Recently Hearthstone opened its servers to begin Open Beta. For those of you who don’t know, it’s an online collectable card game – but it isn’t like your typical free to play game. In a world where there are dozens of options to choose from, this particular title towers above its competition like a raging Kaiju ready to tear what little leisure time we have into tiny misshapen pieces that will leave us wondering where all the time disappeared to.
While it’s true that this game can become a serious time sink, that’s mainly because the developers Blizzard Entertainment (Yes, That Blizzard, Creators of Starcraft and Diablo) have used their years of experience to push the boundaries of the genre. They have created a landscape that pushes new and innovative ways for players to enjoy card games, which keeps gamers like myself coming back for more. If that wasn’t enough, it also uses the rich lore of the Warcraft franchise to add comical filler and enjoyable audio flavor (triggered whenever a card is played) to drive players deeper into the epic fictional universe.
If you’re new to the genre, the game is remarkably easy to understand – being good at it is an entirely different ball game though. A round consists of two heroes facing off with their 30 card decks, each taking turns to use their cards and ever-growing resource pool to summon minions and cast spells, amongst other things.
Sounds simple enough, right?
Well, not quite…
Why You Should Want It
Whilst most card games divide what cards can and can’t be used in factions, like faction A only being able to use A cards, faction B only being able to use B cards and so on, Hearthstone uses something a little different.
Namely, the well-known non-heroic classes from World of Warcraft, of which there are nine. Each end every class is represented by a heroic figure in the franchise’s history. Now, I know nine may not seem like a large number, but when you combine the fact that each of those classes will have their own unique skill and a variety of class-specific cards plus common cards, it’s a powder keg of creativity in the making. Deck building is the spice of life in a card game after all.
In the simplest terms, the game has a huge amount of depth. It feels like there’s a seemingly endless number of card combinations and play-styles designed to keep everyone on their toes. I mean, if you’re playing you’ll always be wondering what kind of cards and tactics the other guy is using, and it’s when you start to expect one thing only to find something completely different do things go downhill.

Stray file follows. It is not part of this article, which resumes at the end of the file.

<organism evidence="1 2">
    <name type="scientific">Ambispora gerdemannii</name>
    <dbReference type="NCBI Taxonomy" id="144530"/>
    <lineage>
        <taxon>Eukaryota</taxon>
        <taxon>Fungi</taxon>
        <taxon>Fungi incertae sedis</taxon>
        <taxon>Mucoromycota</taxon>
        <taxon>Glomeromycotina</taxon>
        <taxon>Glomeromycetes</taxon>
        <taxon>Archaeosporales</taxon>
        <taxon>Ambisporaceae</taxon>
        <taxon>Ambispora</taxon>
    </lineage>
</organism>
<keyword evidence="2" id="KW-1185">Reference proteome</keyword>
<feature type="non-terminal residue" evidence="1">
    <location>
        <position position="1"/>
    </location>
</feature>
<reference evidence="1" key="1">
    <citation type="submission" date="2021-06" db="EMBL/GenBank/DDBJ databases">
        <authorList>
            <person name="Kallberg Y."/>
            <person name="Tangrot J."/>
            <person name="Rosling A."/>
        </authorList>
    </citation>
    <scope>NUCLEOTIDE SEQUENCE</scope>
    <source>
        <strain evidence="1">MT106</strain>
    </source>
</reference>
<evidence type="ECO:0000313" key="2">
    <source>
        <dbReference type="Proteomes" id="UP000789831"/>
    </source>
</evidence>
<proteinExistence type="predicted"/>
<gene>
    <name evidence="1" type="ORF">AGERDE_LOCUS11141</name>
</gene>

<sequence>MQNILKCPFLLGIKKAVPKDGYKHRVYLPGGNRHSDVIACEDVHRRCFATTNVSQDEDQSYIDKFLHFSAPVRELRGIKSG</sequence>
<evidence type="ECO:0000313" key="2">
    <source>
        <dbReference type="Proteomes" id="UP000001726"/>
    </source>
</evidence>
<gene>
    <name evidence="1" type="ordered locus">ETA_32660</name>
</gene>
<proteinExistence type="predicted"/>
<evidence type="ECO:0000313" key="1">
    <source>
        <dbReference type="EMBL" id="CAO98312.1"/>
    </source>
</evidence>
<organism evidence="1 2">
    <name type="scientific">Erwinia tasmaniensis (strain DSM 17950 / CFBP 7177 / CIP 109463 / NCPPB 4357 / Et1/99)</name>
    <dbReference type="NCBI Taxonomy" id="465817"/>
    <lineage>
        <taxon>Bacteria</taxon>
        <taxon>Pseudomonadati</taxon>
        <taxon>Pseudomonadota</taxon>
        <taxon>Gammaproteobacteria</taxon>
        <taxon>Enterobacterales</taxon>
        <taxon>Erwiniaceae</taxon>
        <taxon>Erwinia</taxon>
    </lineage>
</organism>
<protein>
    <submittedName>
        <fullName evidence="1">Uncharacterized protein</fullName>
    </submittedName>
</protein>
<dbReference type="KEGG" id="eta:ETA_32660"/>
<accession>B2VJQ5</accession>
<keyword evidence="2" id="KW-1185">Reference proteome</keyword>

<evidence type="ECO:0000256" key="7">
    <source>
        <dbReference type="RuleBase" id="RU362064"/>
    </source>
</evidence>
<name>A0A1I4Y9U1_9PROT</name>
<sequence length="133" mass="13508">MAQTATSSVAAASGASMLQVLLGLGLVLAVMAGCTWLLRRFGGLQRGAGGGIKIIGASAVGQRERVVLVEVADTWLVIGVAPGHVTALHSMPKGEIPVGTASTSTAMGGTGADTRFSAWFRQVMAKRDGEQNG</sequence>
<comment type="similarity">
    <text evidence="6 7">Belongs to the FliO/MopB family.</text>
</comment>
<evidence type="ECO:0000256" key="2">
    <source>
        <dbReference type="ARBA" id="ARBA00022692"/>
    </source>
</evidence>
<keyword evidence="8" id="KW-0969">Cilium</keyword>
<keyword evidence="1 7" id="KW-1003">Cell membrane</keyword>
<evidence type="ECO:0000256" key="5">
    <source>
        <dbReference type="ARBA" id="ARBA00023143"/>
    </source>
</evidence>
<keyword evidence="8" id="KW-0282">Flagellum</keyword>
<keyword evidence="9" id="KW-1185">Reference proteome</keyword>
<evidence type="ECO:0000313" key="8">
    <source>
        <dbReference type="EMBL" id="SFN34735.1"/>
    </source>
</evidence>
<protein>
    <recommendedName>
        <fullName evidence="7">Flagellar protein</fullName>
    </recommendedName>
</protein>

Tactics, strategy and luck are all major factors of any card game and Hearthstone does it well. I personally love thinking about it, like a MMO player thinking about their next gear upgrade or a FPS player looking at their next unlock.
Do I build a deck designed to counter a Shaman, but leave myself open to other classes? Do I hold my cards or play them in the hopes that the other guy doesn’t have anything to counter it with? It’s an ever evolving game of checks and counter balance, with players trying to make the best out of their thirty card deck and it is a thrilling experience.
If thinking about all the possibilities isn’t enough to reel you in, then maybe the fact that it’s free-to-play will. The game has no subscription costs and it’s entirely possible to get a number of packs on a weekly basis, and all you need to do is complete some ingame daily quests. As far as FTP games are concerned, that isn’t too much of a grind. Not to mention that there’s also a crafting system that’ll help people grab the cards they’re looking for, it might just take a little effort.
While it’s expected that people will be putting money in, that’s far from paying to win – the good thing about booster packs is that even if someone buys a ton of them, it’s never assured that the guy will get exactly what he’s looking for.
If that still isn’t enough, development is still underway and I’m sure with enough time Blizz will develop some extraordinary game modes. So far, there’s only one additional game mode and it’s called the arena.
This game adds even more depth to a game that’s swimming in it. That’s because the deck you’re going to end up using in the arena gets constructed randomly through a number of sometimes painful choices; I’ve lost count where I was forced to pick between two cards that I desperately wanted.
Basically, the game gives the player sets of cards to choose from, with the player only choosing 1 card for every 3 until the deck is completed; then of course battles other players until they’ve won or lost a certain number of times. Of course, people don’t just do this for the fun factor – prizes are given away after the run and can range from breathtaking to abysmal; it all depends on the number of wins.
While I’m a big fan of card games, It’s not something I get addicted to, at least not when I’m online. There’s just something different about the physical feeling of cards in your hands. That said, though Hearthstone may be the exception to that rule. It is definitely one of the best, if not the best online CCG I’ve experienced to date. I highly recommend trying it out as soon as you can, because testing it for yourself is the only way you’ll understand how immersive it can become. If you have any tips or tricks for a Hearthstone newbie let me know in the comments, I could use all the help I can get.
Let’s face it, card games aren’t for everyone – that is until Blizzard came out with Hearthstone. It’s almost impossible not see what all the fuss is about, and boy it turns out what people have been saying is true. It’s a card game that even the uninterested will give a chance. Addictive, complex and loads of fun – the only card game you’ll ever want.